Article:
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Sikhs in Canada clash over Dasam Granth

Divisions among two groups of Sikhs in Canada over the authenticity of holy scripture ‘Dasam Granth’ have come out in the open with violence breaking out in a gurudwara in which three people were injured.

Written by Agencies | Toronto |
April 13, 2010 4:12:30 pm

Divisions among two groups of Sikhs in Canada over the authenticity of holy scripture ‘Dasam Granth’ have come out in the open with violence breaking out in a gurudwara in which three people were injured.

The scuffle broke out after Darshan Singh,a former Akal Takht head priest,now-excommunicated from the faith claimed that the writings are inconsistent with Guru Gobind Singh’s teachings.

Last week,three people were injured when a crowd of about 150 protesters gathered outside the Sikh Lehar Centre,Brampton,where Singh was invited to speak.

The management cancelled the talk,but a scuffle broke out and three people were injured,including the centre’s president,the Toronto Star reported.

“There is nothing to prove that Guru Gobind Singh wrote most of the verses,” Singh said.

Singh,who lives in Brampton,is one of the most vocal critics of the Dasam Granth. Singh,who has brought the controversy to the forefront,maintains the Dasam Granth is inconsistent with Gobind Singh’s other teachings and could not have been written by him.

“The debate was dormant ¿ people quietly believed one way or the other,” a newspaper said,quoting Harbans Lal,president of Academy of Guru Granth Studies at Arlington,Texas. “This open fighting is relatively recent … it started about 15 years ago. Now it’s blowing up in everyone’s face.” Dasam Granth ¿ 1,428 pages long and mostly in Braj Bhasha,a dialect of Hindi spoken widely in many parts of India. A part of the scripture talks about promiscuity and consuming intoxicants,Singh added.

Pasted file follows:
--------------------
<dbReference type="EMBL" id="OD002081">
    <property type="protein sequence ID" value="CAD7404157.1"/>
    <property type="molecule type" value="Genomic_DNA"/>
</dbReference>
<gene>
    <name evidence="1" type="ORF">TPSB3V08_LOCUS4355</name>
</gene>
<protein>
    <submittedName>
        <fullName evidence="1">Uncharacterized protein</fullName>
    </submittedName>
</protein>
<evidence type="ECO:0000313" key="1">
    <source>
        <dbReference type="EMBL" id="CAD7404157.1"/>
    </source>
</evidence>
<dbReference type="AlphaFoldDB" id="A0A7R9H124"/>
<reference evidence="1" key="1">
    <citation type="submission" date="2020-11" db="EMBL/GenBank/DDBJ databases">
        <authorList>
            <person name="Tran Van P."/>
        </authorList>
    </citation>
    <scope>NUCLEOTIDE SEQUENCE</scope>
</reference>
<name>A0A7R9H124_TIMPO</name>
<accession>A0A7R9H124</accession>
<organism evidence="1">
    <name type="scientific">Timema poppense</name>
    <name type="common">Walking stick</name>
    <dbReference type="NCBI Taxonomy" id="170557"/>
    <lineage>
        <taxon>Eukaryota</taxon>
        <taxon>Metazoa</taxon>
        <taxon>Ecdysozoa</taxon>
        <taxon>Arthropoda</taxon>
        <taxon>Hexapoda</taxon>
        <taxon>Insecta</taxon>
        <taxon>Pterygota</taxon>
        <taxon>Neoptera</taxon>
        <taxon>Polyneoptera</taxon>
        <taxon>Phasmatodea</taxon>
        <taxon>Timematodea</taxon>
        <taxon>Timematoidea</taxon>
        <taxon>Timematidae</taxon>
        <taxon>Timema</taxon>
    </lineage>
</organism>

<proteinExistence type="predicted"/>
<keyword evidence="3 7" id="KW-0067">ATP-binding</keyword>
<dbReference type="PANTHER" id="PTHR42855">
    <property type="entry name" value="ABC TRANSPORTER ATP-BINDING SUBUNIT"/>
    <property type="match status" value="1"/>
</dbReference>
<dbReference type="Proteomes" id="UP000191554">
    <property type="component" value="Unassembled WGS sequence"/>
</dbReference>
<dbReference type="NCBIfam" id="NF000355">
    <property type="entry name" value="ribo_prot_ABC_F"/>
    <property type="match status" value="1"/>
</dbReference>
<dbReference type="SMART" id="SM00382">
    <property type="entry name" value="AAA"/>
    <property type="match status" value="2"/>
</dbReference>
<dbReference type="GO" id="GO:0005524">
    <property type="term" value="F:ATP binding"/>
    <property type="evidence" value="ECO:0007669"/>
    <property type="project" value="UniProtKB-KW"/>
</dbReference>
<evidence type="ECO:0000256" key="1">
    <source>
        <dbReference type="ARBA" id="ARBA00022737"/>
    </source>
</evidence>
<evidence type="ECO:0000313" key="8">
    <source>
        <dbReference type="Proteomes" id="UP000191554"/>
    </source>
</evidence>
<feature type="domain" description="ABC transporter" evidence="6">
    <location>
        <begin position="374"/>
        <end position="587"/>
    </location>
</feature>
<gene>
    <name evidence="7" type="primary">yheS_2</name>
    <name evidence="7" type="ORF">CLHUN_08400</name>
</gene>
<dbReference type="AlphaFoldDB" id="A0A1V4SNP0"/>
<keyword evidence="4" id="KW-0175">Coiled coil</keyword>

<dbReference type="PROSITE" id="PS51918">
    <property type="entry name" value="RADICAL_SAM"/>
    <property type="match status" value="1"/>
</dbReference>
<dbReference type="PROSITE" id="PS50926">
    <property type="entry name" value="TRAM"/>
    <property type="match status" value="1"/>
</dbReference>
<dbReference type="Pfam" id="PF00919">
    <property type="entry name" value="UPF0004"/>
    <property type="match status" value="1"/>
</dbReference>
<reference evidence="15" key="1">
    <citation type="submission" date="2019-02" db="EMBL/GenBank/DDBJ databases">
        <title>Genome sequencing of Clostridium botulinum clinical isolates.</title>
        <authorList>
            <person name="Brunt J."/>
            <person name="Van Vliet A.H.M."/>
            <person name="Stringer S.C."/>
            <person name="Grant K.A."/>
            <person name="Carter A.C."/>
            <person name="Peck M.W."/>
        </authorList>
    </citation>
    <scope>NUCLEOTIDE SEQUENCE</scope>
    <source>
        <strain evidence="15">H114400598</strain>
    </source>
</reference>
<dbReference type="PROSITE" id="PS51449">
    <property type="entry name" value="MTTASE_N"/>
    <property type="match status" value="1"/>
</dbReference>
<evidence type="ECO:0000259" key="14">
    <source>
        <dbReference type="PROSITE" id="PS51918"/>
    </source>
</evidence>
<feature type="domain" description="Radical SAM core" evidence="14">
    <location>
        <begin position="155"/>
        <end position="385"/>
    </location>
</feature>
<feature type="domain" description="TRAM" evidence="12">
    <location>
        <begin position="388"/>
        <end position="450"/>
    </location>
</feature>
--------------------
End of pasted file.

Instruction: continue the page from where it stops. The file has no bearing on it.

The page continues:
“It says there shouldn’t be any boundaries. No guru would ever preach that,” he said.

Some verses in the Dasam Granth also freely talk about cutting hair,considered taboo for any practicing Sikh.

“Hair is one of the important tenets of Sikhism,as said by the gurus,” said Singh.

Since the scripture is mostly in Braj Bhasha,a language no longer spoken,only its translations have been widely read. Many verses are long and mystical,and there is room for misinterpretation,Lal,president of Academy of Guru Granth Studies said.

But Darshan Singh has no such qualms. “I challenge you to read it and decide on your own if this could have been written by the guru,” Singh said. “Read and decide. That’s all,” he added.

The scriptures were compiled after the guru’s death in 1708 by Mani Singh,one of his disciples. Singh took nine years to gather the guru’s writings from various followers.

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